Jul 16, 2019

White House projects $1 trillion deficit for 2019

Photo: Alex Wong/Getty Images

The White House Office of Management and Budget (OMB) projected in its midyear review Monday that the federal deficit would surpass $1 trillion this year.

Why it matters: It's the first time the U.S. deficit has exceeded the $1 trillion level since the 4-year period following the Great Recession. When President Trump was a presidential candidate, he promised to wipe out the deficit and also the entire federal debt, which has surpassed $22 trillion.

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U.S. budget deficit blows past last year's total with 2 months to go

The U.S. budget deficit has already surpassed last year's total figure, growing to $866.8 billion in just the first 10 months of the fiscal year, according to Treasury Department data reported by Bloomberg.

By the numbers: The deficit is up 27% from the same period last fiscal year, which begins in October. Spending has continued to outpace revenue, with a 3% rise of revenue overshadowed by an 8% jump in spending. President Trump's tariffs have nearly doubled revenue from customs duties to $57 billion, but the modest increase has been dwarfed by increased spending on defense and health care, per CNBC.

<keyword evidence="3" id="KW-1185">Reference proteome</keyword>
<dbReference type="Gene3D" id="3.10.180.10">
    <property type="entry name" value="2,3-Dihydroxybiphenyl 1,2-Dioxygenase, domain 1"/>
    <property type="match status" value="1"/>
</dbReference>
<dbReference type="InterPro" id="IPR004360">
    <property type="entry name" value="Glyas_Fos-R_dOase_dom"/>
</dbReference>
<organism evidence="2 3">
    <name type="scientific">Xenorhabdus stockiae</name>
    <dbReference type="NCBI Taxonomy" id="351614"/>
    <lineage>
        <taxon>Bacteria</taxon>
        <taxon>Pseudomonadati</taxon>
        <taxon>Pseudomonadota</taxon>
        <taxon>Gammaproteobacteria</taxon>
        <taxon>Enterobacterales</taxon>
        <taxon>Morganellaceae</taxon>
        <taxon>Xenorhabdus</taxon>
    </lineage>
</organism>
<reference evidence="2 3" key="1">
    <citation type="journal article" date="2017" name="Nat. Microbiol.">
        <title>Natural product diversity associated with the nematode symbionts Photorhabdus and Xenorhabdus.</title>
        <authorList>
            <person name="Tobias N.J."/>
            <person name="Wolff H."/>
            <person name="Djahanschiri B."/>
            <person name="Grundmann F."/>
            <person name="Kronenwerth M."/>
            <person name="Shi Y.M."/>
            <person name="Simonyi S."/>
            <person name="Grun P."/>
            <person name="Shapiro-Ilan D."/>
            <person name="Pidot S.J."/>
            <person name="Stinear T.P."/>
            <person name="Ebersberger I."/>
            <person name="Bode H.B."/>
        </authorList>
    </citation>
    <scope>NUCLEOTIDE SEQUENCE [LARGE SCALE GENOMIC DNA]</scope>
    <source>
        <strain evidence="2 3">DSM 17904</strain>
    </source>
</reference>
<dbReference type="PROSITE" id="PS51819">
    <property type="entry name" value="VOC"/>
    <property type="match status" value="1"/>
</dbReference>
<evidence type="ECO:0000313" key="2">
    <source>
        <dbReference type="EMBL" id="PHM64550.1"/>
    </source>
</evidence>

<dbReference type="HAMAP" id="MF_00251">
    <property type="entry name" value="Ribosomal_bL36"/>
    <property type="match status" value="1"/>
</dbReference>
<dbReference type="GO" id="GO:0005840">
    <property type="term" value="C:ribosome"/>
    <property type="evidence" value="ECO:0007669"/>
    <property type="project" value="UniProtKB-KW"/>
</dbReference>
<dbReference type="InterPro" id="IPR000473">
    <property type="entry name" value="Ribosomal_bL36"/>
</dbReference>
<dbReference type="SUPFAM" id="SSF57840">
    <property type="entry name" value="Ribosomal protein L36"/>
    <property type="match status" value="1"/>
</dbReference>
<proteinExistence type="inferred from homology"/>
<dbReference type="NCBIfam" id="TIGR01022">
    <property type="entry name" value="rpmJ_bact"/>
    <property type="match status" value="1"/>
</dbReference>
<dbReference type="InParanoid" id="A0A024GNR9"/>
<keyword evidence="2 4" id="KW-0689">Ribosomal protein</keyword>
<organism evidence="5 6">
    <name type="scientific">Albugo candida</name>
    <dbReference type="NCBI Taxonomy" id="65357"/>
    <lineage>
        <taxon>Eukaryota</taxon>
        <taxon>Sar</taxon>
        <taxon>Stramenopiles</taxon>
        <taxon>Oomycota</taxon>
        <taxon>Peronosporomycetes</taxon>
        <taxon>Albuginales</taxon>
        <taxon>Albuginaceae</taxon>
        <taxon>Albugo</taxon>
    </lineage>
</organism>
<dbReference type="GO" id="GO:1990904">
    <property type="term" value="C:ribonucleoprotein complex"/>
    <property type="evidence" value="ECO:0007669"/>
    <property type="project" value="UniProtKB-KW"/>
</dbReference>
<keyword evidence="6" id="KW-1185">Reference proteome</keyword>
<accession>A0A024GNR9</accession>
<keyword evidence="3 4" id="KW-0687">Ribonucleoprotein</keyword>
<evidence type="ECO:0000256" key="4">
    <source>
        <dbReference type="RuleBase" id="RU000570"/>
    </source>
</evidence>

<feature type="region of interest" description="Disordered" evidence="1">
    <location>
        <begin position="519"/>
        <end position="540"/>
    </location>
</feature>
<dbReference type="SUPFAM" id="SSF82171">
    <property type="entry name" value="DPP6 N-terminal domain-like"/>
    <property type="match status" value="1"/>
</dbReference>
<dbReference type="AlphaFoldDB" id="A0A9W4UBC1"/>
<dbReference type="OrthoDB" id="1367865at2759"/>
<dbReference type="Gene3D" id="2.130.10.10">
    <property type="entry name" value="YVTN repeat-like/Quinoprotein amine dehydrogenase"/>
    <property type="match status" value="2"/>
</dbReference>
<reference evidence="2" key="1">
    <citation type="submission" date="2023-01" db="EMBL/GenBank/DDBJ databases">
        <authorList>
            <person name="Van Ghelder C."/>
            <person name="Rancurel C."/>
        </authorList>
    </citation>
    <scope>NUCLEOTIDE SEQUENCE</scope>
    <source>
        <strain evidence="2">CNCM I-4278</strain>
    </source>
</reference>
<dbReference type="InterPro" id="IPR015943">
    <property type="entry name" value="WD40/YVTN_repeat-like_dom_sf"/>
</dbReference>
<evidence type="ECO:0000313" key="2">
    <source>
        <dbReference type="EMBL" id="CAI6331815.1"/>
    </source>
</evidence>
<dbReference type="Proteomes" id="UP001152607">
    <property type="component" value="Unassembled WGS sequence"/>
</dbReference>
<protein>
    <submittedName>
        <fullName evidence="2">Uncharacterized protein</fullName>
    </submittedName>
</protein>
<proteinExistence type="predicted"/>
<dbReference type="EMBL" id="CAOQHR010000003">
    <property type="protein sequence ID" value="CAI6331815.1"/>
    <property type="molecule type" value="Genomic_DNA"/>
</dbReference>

Go deeperArrowAug 12, 2019

Senate passes $2.7 trillion budget deal

Illustration: Aïda Amer/Axios

The Senate voted 67-28 to pass a $2.7 trillion budget deal Thursday that would suspend the debt ceiling through 2021, sending the package to President Trump's desk after the House passed it last week.

Why it matters: The Congressional Budget Office projected that the national debt would reach "unprecedented levels" in the next 30 years should laws remain the same. It exceeded $22 trillion in February, and the federal deficit has grown 23% this fiscal year.

Go deeperArrowAug 1, 2019

House votes to suspend debt ceiling through 2021

Illustration: Aïda Amer/Axios

The House voted 284-149 on Thursday to pass a budget that suspends the debt ceiling through 2021 — allowing the government to borrow money for 2 more years — and raises spending caps by about $320 billion.

The big picture: The federal debt exceeded $22 trillion in February and the Congressional Budget Office projects it to reach "unprecedented levels" over the next 30 years if current laws go unchanged. The federal deficit has grown 23% this fiscal year. Thursday's deal passes the buck on the next federal debt showdown until after the 2020 elections.

Go deeperArrowJul 25, 2019